On Saturday, July 17, 2021 @ 12:30pm join the American Legion Post #398 of New Yorkin co-naming West 132 Street between Adam Clayton Powell, Jr. Blvd and Frederick Douglass Blvd. This initiative by the Neighbors United of West 132 Street Block Association (or NUW 132) recently received the go-ahead from the City to co-name the block in honor of Evelyn Thomas, a longtime resident of W132 St who successfully fought back against the Urban Renewal Programs of Robert Moses, providing those who lived in the four-story brownstones on W132 St to remain in their homes, and allowing all of us residents of W132 St to live here now.
Please join your neighbors and attend the street co-naming ceremony to learn more about why the street will be co-named after this important local historical figure.
Cornerstone on West 129th Street
A truncated cornerstone on West 129th Street near ACP
An Op Ed in the Daily News on Harlem and Oversaturation
The map below shows not only which zip codes are the home zip codes of men and women who commute into Harlem and East Harlem for opioid treatment, but the numbers of them. The darker the green, the more residents of that zip code commute into our community (typically daily) for their treatment.
Hover over the map, and you’ll get the zip code totals.
Mayoral Forum – Focused on Parks
A New Vision for Parks & Open SpaceSponsored by New Yorkers for Parks and the Play Fair Coalition Presented by New York Law School Monday, April 19 6:30 – 8:00pm EST RSVP Join New Yorkers for Parks and the Play Fair Coalition – and its 300+ parks advocates across the city – for a conversation with New York City mayoral candidates on the future of NYC’s parks and open spaces and the policies we need to create a 21st century, equitable system. It’s been a year of highs and lows. Though New Yorkers turned out in unprecedented numbers for their parks during the pandemic, citywide conditions reached a low point as the Parks Department struggled to weather an $80 million budget cut. Now is the time for New York to prioritize parks as critical infrastructure. We need a bold, new vision from our next Mayor – to realize a new era in which all New Yorkers enjoy equitable access to safe and clean parks in their communities. Invited CandidatesEric AdamsArt ChangKathryn GarciaRay McGuireDianne MoralesScott StringerMaya WileyAndrew Yang Moderated byJuan Manuel Benítez Political anchor and reporter NY1 News / NY1 Noticias
Forum Co-SponsorsThe event is co-sponsored by the Play Fair Coalition, including more than 300 advocacy groups across the city – from all the city park conservancies to scores of smaller grass roots organizations and friends-of groups. RSVP TODAY
Recently I wanted to map out where people lived who commuted into East Harlem for opioid treatment (mostly methdone).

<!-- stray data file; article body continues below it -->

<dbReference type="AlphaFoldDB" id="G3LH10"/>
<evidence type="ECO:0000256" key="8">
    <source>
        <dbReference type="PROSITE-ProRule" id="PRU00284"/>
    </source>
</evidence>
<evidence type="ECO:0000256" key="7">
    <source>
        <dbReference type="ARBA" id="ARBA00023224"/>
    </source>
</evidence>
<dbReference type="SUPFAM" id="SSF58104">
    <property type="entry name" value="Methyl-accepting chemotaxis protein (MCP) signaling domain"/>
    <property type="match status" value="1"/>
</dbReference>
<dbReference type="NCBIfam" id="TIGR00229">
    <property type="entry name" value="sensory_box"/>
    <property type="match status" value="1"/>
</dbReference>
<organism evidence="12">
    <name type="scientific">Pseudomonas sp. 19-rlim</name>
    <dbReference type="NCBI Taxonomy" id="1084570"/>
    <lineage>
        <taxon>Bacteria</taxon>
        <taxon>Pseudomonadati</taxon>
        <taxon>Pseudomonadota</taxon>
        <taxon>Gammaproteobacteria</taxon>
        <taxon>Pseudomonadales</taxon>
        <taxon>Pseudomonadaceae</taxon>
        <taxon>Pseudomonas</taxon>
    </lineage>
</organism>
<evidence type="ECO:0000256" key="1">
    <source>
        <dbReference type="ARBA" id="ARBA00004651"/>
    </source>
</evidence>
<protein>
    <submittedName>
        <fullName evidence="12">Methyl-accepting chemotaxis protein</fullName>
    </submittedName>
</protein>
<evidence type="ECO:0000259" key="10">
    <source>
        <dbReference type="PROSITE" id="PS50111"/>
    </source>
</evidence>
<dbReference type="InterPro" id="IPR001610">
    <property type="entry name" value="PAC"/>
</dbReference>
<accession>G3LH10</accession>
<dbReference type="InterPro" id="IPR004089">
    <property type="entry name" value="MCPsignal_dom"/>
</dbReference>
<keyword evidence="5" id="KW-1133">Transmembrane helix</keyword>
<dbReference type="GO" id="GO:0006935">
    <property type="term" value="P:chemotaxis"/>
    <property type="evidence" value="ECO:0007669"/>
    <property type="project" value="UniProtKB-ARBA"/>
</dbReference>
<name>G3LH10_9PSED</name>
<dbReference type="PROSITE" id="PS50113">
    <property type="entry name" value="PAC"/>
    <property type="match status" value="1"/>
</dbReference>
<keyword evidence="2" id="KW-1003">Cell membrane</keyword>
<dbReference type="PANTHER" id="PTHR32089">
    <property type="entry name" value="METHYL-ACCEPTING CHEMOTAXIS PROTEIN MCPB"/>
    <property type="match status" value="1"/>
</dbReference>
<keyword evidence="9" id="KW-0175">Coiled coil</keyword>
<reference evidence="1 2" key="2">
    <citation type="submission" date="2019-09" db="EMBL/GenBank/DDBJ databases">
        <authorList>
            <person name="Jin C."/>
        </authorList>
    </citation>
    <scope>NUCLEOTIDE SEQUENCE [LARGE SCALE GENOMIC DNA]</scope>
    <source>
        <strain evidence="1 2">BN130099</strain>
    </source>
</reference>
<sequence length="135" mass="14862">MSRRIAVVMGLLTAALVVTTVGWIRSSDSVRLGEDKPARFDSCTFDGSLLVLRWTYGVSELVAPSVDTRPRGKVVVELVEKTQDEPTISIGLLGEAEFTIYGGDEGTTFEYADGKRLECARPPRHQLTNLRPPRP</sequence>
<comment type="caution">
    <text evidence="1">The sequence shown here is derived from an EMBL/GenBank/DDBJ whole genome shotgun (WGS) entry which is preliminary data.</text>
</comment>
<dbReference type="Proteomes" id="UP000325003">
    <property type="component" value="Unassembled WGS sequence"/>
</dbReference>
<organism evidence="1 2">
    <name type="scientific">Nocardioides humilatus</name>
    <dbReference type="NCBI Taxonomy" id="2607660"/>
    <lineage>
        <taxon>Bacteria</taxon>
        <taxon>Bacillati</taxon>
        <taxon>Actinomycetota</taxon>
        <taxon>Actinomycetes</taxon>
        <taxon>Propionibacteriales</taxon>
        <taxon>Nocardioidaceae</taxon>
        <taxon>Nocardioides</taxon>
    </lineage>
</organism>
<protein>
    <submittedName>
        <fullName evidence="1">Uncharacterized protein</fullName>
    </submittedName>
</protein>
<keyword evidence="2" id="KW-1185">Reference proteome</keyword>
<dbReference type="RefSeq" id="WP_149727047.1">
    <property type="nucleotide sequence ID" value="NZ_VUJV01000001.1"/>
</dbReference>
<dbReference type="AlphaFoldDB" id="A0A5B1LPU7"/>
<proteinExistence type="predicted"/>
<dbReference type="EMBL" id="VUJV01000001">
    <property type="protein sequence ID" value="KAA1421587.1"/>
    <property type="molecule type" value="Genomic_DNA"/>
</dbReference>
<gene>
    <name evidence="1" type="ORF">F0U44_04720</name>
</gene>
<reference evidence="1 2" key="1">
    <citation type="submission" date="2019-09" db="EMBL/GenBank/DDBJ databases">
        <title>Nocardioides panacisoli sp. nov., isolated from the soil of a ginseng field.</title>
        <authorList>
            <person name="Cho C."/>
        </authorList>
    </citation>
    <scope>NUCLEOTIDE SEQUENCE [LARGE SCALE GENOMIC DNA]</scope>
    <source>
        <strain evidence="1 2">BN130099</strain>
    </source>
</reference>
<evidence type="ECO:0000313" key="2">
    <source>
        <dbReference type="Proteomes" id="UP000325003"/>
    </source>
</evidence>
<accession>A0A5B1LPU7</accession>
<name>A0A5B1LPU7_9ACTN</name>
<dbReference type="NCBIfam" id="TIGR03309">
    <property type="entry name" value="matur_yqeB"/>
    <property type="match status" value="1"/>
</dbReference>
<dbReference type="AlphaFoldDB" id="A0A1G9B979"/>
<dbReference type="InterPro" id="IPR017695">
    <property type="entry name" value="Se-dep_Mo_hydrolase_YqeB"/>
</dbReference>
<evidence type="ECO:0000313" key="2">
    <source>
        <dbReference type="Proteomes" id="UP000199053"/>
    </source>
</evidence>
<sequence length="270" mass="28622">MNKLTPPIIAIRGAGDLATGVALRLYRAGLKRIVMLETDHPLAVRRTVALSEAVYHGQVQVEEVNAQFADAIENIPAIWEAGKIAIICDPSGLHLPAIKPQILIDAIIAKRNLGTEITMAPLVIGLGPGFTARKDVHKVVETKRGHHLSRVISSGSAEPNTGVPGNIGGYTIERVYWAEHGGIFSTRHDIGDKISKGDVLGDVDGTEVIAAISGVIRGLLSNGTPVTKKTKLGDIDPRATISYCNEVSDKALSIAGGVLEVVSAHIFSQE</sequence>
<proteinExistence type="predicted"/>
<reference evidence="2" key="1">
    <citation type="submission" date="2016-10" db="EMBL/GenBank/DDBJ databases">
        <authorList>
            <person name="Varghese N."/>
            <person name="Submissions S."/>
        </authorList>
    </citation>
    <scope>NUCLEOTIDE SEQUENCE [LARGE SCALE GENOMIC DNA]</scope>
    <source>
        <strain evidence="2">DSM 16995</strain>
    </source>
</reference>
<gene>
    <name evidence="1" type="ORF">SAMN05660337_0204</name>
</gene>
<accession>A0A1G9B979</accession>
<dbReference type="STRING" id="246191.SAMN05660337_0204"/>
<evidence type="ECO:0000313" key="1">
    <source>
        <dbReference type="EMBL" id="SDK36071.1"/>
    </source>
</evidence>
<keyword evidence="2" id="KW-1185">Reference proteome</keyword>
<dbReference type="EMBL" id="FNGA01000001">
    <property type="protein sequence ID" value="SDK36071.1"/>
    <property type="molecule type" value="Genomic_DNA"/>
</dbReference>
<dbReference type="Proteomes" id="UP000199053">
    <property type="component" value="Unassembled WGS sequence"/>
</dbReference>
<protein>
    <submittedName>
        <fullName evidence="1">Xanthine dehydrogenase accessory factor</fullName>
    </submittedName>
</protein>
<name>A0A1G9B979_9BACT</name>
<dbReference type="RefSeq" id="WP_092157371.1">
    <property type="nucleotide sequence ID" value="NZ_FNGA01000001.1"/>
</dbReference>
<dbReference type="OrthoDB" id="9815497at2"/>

The resulting map, below, shows that pretty much all of New York City hops on the subway, takes busses or cabs, or even rides ferries, to get to our 2 zip codes (10035 and 10029) in order to get (daily, typically) their methadone treatment.
Note that the Office of Alcohol and Substance Abuse (OASAS) does not release exact addresses of the men and women in treatment, but simply says that 12 people (for example) from zip code XXXXX were admitted to a given program.
With new data from a FOIL request to OASAS, we are able to contextualize the size/impact that Mount Sinai has on our community with their two major methadone hubs – West 124th Street, and East 125th Street (The Lee Building at Park Avenue).
Looking at the screenshot below, you can see how large Mount Sinai’s presence is in Harlem and East Harlem.
To see the entire city and the uneven distribution of Opioid Treatment Programs, see the map below:
Mount Sinai will present on new security measures at their Park/125th Street methadone programs in the Lee Building. To hear more about their plans to address hanging out before and after treatment at their methadone programs next to Metro North, join the town hall.
In 1979, Eugene Giscombe paid $40,000 for the 12-story office building at 1825 Park Avenue known as ‘The Lee Building’ (neighbors now think of this building as the Mount Sinai – hiding under the name Beth Israel -methadone hub of East Harlem).
He was quoted (when selling it recently for $48 million) that, next to marrying his wife, buying the historic Lee Building in Harlem was the best decision he ever made.
When Giscombe first purchased the building, it was only 20 percent occupied. Savanna, the current owner, is asking around $75 million for the early 1900s-era building, or about $555 per square foot.
Tenants include Beth Israel Medical Center (Mount Sinai methadone) and the Metropolitan Transportation Authority, which operates the Metro North Railroad and New York City subway lines that run through the nearby 125th Street station.
Tenants recently signed about 16,000 square feet of leases in the building, including an extension and expansion by Beth Israel and a new lease with Northwestern Mutual.